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Mental disorders
Depression and Manic Depression
Anxiety Disorders
Alzheimer’s-type Dementia

Help Lien : Drug Abuse and Suicidal Behavior Workshop Lien : Bipolar disorder and suicide Lien : La prévention du suicide
Lien : Le déchirement du suicide Lien : Older Adults: Depression and Suicide Facts

It was once widely assumed that about 15% of all people who suffered from depression would eventually commit suicide. But more recent studies cite lower figures (2 to 9%), depending on whether the individual has been hospitalized for depression in the past and has attempted suicide before.

It has also been observed that while about 7% of all men who have experienced depression will end up committing suicide, only 1% of women will do so.

Lien : The Link Between Depression and Suicide

Research has shown that nearly 95% of people who committed suicide had deficiencies of serotonin in certain regions of their brains. Moreover, serotonin deficiency occurs three times more often in people who plan their suicides carefully and are hence more likely to complete them successfully.

Though serotonin levels might never become an objective factor for predicting suicide, they might become a useful means of identifying people at risk.

Lien : Scientists Study Serotonin Markers for Suicide Prevention

Suicide is rarely a coolly reasoned decision. Most of the time, it is a reaction to very intense feelings of loneliness, despair, worthlessness, or abandonment—in short, symptoms similar to those of depression, which is also the primary risk factor for suicide.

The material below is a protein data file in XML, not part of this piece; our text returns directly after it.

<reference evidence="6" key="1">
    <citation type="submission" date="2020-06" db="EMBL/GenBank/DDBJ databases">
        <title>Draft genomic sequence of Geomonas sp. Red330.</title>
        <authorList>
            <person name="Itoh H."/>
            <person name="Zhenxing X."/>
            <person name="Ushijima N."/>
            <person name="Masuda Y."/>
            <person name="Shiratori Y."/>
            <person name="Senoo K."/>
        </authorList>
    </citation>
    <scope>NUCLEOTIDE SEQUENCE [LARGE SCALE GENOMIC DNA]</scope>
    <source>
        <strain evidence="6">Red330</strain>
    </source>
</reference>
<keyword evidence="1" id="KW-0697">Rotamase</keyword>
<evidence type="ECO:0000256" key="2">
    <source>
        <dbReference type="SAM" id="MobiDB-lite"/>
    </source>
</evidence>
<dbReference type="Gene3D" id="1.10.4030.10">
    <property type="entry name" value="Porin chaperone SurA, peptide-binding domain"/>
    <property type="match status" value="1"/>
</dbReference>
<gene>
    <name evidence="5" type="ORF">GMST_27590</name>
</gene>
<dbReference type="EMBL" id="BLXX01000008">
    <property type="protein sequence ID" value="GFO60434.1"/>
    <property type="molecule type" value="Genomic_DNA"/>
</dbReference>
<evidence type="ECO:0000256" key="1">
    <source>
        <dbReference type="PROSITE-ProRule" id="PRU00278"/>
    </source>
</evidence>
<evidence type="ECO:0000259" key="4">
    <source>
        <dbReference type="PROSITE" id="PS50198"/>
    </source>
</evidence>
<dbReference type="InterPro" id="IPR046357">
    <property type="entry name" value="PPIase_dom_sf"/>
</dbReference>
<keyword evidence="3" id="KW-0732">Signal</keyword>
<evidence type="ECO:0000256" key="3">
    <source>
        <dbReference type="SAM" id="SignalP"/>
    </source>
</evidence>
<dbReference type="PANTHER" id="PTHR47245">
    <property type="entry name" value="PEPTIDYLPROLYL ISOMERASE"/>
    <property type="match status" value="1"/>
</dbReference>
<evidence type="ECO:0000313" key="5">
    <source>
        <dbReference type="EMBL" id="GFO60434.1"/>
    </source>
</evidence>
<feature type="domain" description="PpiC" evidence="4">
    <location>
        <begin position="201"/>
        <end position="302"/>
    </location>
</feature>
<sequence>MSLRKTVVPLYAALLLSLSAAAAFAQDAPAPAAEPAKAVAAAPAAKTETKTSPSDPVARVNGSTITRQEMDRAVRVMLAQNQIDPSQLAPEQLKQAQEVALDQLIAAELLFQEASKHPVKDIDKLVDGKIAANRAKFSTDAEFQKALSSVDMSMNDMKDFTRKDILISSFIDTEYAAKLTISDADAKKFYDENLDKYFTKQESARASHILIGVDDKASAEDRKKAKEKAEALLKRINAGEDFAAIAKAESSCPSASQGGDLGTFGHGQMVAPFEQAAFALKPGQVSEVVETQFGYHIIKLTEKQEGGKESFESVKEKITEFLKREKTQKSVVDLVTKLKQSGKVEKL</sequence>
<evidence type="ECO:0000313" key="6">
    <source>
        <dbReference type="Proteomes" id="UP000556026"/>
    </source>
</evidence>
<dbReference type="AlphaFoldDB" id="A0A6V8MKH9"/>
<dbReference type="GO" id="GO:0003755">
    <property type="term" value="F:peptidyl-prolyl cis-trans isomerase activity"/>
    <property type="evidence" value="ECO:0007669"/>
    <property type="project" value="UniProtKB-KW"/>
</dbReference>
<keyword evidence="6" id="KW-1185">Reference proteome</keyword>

The psychological suffering caused by these emotions overwhelms the individual's resources for dealing with them, and suicide starts to seem like the only way out of this intolerable pain. In this sense, suicide encompasses two lengthy processes: the process of mental decline that leads the individual to consider suicide, and the especially difficult mourning process that awaits the friends and relatives who couldn't provide the help that this person needed.

The kinds of pain and the reasons for suicide cited by suicidal people vary widely. What may seem like no big deal to one person may seem intolerable to someone else who has a different value system. For example, being laid off from work might seem like a liberation to one person, but a disaster to another. Likewise, if a variety of people undergo the same negative experience, the point at which the pain becomes intolerable depends on the resources that each individual has for coping with it.

Having some suicidal ideas therefore doesn't mean that you are morally weak, or crazy. It doesn't even mean that you really want to die. It simply means that you currently suffering more than you can handle.

But if someone else confides in you that they are entertaining ideas of suicide, it's not good enough to just tell them to cheer up. First, you must take the time to listen to them, to patiently show them other ways of looking at things, and to direct them to places where people will listen to them and help them with their problems.

Since about half of all people who are suicidal are also clinically depressed, the treatments that are effective for depression can also give suicidal people some relief. Among people who are suicidal but not clinically depressed, abuse of psychotropic substances is often involved. Alcohol, for example, is a factor in about 20% of all suicides.

But as the philosophers, sociologists, psychologists, and psychiatrists who have written about suicide have noted many times, suicide is a multidimensional phenomenon. It is multidimensional in the causes of the psychological suffering involved; many different risk factors, such as depression or drug abuse, can combine with personal, family, or social crises to predispose someone to suicide. It is also multidimensional with respect to the triggering threshold for suicidal behaviour, which varies with the individual's history and personality and the sources of social support that he or she can draw on. This availability of social support is often a decisive factor, and it is what makes suicide a phenomenon with a strong social component.

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